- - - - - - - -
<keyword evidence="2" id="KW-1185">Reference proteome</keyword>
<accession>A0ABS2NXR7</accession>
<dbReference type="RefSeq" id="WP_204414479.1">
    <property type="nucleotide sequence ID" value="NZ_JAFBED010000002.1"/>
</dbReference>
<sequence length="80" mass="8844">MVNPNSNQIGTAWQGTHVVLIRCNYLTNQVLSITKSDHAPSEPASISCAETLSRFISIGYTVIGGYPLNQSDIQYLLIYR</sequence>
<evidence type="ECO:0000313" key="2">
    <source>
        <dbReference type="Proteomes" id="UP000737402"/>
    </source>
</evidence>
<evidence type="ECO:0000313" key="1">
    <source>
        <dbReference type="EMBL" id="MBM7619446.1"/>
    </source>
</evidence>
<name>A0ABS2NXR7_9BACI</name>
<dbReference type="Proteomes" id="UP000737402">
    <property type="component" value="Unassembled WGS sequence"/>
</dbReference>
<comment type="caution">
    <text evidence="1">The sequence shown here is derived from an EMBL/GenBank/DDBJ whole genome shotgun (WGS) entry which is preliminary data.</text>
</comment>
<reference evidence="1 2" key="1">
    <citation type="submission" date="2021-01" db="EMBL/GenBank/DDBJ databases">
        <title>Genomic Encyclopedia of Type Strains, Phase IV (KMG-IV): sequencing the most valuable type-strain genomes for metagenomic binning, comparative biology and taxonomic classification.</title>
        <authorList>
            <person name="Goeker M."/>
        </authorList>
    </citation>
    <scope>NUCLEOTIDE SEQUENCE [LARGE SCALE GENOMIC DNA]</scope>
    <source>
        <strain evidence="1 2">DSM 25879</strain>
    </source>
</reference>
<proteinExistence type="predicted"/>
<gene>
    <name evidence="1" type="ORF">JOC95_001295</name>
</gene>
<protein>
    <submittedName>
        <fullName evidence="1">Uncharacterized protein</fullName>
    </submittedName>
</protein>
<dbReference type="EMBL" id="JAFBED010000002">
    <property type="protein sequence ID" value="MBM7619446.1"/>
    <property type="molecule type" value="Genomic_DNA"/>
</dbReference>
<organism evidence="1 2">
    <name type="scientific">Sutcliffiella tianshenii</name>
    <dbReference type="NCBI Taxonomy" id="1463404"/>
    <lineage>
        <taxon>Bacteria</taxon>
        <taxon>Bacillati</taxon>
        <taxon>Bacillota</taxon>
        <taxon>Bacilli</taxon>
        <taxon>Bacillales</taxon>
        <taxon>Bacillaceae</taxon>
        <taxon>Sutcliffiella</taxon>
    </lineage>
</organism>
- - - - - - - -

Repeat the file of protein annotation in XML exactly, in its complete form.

<keyword evidence="2" id="KW-1185">Reference proteome</keyword>
<accession>A0ABS2NXR7</accession>
<dbReference type="RefSeq" id="WP_204414479.1">
    <property type="nucleotide sequence ID" value="NZ_JAFBED010000002.1"/>
</dbReference>
<sequence length="80" mass="8844">MVNPNSNQIGTAWQGTHVVLIRCNYLTNQVLSITKSDHAPSEPASISCAETLSRFISIGYTVIGGYPLNQSDIQYLLIYR</sequence>
<evidence type="ECO:0000313" key="2">
    <source>
        <dbReference type="Proteomes" id="UP000737402"/>
    </source>
</evidence>
<evidence type="ECO:0000313" key="1">
    <source>
        <dbReference type="EMBL" id="MBM7619446.1"/>
    </source>
</evidence>
<name>A0ABS2NXR7_9BACI</name>
<dbReference type="Proteomes" id="UP000737402">
    <property type="component" value="Unassembled WGS sequence"/>
</dbReference>
<comment type="caution">
    <text evidence="1">The sequence shown here is derived from an EMBL/GenBank/DDBJ whole genome shotgun (WGS) entry which is preliminary data.</text>
</comment>
<reference evidence="1 2" key="1">
    <citation type="submission" date="2021-01" db="EMBL/GenBank/DDBJ databases">
        <title>Genomic Encyclopedia of Type Strains, Phase IV (KMG-IV): sequencing the most valuable type-strain genomes for metagenomic binning, comparative biology and taxonomic classification.</title>
        <authorList>
            <person name="Goeker M."/>
        </authorList>
    </citation>
    <scope>NUCLEOTIDE SEQUENCE [LARGE SCALE GENOMIC DNA]</scope>
    <source>
        <strain evidence="1 2">DSM 25879</strain>
    </source>
</reference>
<proteinExistence type="predicted"/>
<gene>
    <name evidence="1" type="ORF">JOC95_001295</name>
</gene>
<protein>
    <submittedName>
        <fullName evidence="1">Uncharacterized protein</fullName>
    </submittedName>
</protein>
<dbReference type="EMBL" id="JAFBED010000002">
    <property type="protein sequence ID" value="MBM7619446.1"/>
    <property type="molecule type" value="Genomic_DNA"/>
</dbReference>
<organism evidence="1 2">
    <name type="scientific">Sutcliffiella tianshenii</name>
    <dbReference type="NCBI Taxonomy" id="1463404"/>
    <lineage>
        <taxon>Bacteria</taxon>
        <taxon>Bacillati</taxon>
        <taxon>Bacillota</taxon>
        <taxon>Bacilli</taxon>
        <taxon>Bacillales</taxon>
        <taxon>Bacillaceae</taxon>
        <taxon>Sutcliffiella</taxon>
    </lineage>
</organism>